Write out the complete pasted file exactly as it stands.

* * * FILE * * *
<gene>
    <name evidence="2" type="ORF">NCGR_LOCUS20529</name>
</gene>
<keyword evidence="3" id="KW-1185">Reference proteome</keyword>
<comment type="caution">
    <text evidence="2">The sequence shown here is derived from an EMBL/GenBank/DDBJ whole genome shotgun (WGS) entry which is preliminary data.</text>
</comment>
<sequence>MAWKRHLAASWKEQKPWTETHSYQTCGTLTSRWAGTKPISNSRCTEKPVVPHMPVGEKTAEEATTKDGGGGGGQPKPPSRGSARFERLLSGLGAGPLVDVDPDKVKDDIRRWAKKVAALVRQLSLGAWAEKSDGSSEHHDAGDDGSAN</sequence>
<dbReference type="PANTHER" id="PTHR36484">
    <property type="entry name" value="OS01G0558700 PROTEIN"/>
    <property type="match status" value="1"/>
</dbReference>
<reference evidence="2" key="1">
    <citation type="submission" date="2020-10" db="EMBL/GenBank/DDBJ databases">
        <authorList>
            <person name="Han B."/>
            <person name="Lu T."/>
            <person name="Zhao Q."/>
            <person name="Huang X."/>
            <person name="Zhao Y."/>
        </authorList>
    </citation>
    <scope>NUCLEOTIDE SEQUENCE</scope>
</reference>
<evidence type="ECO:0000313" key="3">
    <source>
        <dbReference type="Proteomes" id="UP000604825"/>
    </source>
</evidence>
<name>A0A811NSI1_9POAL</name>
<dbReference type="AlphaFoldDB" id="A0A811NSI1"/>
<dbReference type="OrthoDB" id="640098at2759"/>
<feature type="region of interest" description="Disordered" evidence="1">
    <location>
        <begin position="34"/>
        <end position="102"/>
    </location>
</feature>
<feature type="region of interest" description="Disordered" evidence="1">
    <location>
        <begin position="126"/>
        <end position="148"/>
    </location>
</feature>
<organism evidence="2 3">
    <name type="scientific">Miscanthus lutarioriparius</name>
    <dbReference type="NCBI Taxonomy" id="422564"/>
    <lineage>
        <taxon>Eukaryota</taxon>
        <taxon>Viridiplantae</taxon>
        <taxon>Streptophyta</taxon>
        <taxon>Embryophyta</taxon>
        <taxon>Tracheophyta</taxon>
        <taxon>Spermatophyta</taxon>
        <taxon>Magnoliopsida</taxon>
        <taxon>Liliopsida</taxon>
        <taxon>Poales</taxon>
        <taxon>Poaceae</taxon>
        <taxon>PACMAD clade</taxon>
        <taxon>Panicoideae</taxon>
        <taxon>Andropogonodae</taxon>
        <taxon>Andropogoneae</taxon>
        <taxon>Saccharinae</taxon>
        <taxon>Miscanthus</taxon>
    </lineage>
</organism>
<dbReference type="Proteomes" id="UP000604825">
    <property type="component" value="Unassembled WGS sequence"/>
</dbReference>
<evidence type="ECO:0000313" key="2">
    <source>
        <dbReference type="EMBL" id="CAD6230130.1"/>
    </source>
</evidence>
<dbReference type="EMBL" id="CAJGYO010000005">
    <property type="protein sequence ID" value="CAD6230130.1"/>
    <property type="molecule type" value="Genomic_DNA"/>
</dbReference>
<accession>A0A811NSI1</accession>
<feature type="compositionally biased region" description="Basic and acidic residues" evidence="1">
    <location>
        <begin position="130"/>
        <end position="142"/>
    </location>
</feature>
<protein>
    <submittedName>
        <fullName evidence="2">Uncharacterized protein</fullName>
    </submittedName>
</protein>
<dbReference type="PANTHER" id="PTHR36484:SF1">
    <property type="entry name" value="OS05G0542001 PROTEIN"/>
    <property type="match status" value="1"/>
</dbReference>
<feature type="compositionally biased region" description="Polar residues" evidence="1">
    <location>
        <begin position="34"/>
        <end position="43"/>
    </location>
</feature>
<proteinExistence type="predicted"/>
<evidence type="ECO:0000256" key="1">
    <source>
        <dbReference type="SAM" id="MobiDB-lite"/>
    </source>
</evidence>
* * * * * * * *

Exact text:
<gene>
    <name evidence="2" type="ORF">NCGR_LOCUS20529</name>
</gene>
<keyword evidence="3" id="KW-1185">Reference proteome</keyword>
<comment type="caution">
    <text evidence="2">The sequence shown here is derived from an EMBL/GenBank/DDBJ whole genome shotgun (WGS) entry which is preliminary data.</text>
</comment>
<sequence>MAWKRHLAASWKEQKPWTETHSYQTCGTLTSRWAGTKPISNSRCTEKPVVPHMPVGEKTAEEATTKDGGGGGGQPKPPSRGSARFERLLSGLGAGPLVDVDPDKVKDDIRRWAKKVAALVRQLSLGAWAEKSDGSSEHHDAGDDGSAN</sequence>
<dbReference type="PANTHER" id="PTHR36484">
    <property type="entry name" value="OS01G0558700 PROTEIN"/>
    <property type="match status" value="1"/>
</dbReference>
<reference evidence="2" key="1">
    <citation type="submission" date="2020-10" db="EMBL/GenBank/DDBJ databases">
        <authorList>
            <person name="Han B."/>
            <person name="Lu T."/>
            <person name="Zhao Q."/>
            <person name="Huang X."/>
            <person name="Zhao Y."/>
        </authorList>
    </citation>
    <scope>NUCLEOTIDE SEQUENCE</scope>
</reference>
<evidence type="ECO:0000313" key="3">
    <source>
        <dbReference type="Proteomes" id="UP000604825"/>
    </source>
</evidence>
<name>A0A811NSI1_9POAL</name>
<dbReference type="AlphaFoldDB" id="A0A811NSI1"/>
<dbReference type="OrthoDB" id="640098at2759"/>
<feature type="region of interest" description="Disordered" evidence="1">
    <location>
        <begin position="34"/>
        <end position="102"/>
    </location>
</feature>
<feature type="region of interest" description="Disordered" evidence="1">
    <location>
        <begin position="126"/>
        <end position="148"/>
    </location>
</feature>
<organism evidence="2 3">
    <name type="scientific">Miscanthus lutarioriparius</name>
    <dbReference type="NCBI Taxonomy" id="422564"/>
    <lineage>
        <taxon>Eukaryota</taxon>
        <taxon>Viridiplantae</taxon>
        <taxon>Streptophyta</taxon>
        <taxon>Embryophyta</taxon>
        <taxon>Tracheophyta</taxon>
        <taxon>Spermatophyta</taxon>
        <taxon>Magnoliopsida</taxon>
        <taxon>Liliopsida</taxon>
        <taxon>Poales</taxon>
        <taxon>Poaceae</taxon>
        <taxon>PACMAD clade</taxon>
        <taxon>Panicoideae</taxon>
        <taxon>Andropogonodae</taxon>
        <taxon>Andropogoneae</taxon>
        <taxon>Saccharinae</taxon>
        <taxon>Miscanthus</taxon>
    </lineage>
</organism>
<dbReference type="Proteomes" id="UP000604825">
    <property type="component" value="Unassembled WGS sequence"/>
</dbReference>
<evidence type="ECO:0000313" key="2">
    <source>
        <dbReference type="EMBL" id="CAD6230130.1"/>
    </source>
</evidence>
<dbReference type="EMBL" id="CAJGYO010000005">
    <property type="protein sequence ID" value="CAD6230130.1"/>
    <property type="molecule type" value="Genomic_DNA"/>
</dbReference>
<accession>A0A811NSI1</accession>
<feature type="compositionally biased region" description="Basic and acidic residues" evidence="1">
    <location>
        <begin position="130"/>
        <end position="142"/>
    </location>
</feature>
<protein>
    <submittedName>
        <fullName evidence="2">Uncharacterized protein</fullName>
    </submittedName>
</protein>
<dbReference type="PANTHER" id="PTHR36484:SF1">
    <property type="entry name" value="OS05G0542001 PROTEIN"/>
    <property type="match status" value="1"/>
</dbReference>
<feature type="compositionally biased region" description="Polar residues" evidence="1">
    <location>
        <begin position="34"/>
        <end position="43"/>
    </location>
</feature>
<proteinExistence type="predicted"/>
<evidence type="ECO:0000256" key="1">
    <source>
        <dbReference type="SAM" id="MobiDB-lite"/>
    </source>
</evidence>